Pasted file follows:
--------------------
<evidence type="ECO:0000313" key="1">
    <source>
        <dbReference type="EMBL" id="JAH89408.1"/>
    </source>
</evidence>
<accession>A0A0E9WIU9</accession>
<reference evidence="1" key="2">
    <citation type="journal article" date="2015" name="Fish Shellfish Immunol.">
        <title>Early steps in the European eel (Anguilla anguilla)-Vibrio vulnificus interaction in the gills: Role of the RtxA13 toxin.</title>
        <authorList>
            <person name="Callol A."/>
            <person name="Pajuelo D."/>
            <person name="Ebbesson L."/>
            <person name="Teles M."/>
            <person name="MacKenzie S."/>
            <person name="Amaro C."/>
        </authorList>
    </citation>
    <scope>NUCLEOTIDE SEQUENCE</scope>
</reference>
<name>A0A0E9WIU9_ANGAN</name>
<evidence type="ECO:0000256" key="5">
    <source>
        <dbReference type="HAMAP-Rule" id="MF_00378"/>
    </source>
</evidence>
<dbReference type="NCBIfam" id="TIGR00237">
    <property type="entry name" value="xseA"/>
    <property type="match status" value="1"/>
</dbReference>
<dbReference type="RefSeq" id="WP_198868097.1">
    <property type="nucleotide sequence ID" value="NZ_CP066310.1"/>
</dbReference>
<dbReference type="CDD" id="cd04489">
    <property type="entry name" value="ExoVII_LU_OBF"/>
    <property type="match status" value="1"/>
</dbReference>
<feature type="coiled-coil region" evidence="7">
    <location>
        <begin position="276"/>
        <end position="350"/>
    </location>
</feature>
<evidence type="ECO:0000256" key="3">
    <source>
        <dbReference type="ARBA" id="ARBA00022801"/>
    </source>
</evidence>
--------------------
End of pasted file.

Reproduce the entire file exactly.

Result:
<evidence type="ECO:0000313" key="1">
    <source>
        <dbReference type="EMBL" id="JAH89408.1"/>
    </source>
</evidence>
<accession>A0A0E9WIU9</accession>
<reference evidence="1" key="2">
    <citation type="journal article" date="2015" name="Fish Shellfish Immunol.">
        <title>Early steps in the European eel (Anguilla anguilla)-Vibrio vulnificus interaction in the gills: Role of the RtxA13 toxin.</title>
        <authorList>
            <person name="Callol A."/>
            <person name="Pajuelo D."/>
            <person name="Ebbesson L."/>
            <person name="Teles M."/>
            <person name="MacKenzie S."/>
            <person name="Amaro C."/>
        </authorList>
    </citation>
    <scope>NUCLEOTIDE SEQUENCE</scope>
</reference>
<name>A0A0E9WIU9_ANGAN</name>
<evidence type="ECO:0000256" key="5">
    <source>
        <dbReference type="HAMAP-Rule" id="MF_00378"/>
    </source>
</evidence>
<dbReference type="NCBIfam" id="TIGR00237">
    <property type="entry name" value="xseA"/>
    <property type="match status" value="1"/>
</dbReference>
<dbReference type="RefSeq" id="WP_198868097.1">
    <property type="nucleotide sequence ID" value="NZ_CP066310.1"/>
</dbReference>
<dbReference type="CDD" id="cd04489">
    <property type="entry name" value="ExoVII_LU_OBF"/>
    <property type="match status" value="1"/>
</dbReference>
<feature type="coiled-coil region" evidence="7">
    <location>
        <begin position="276"/>
        <end position="350"/>
    </location>
</feature>
<evidence type="ECO:0000256" key="3">
    <source>
        <dbReference type="ARBA" id="ARBA00022801"/>
    </source>
</evidence>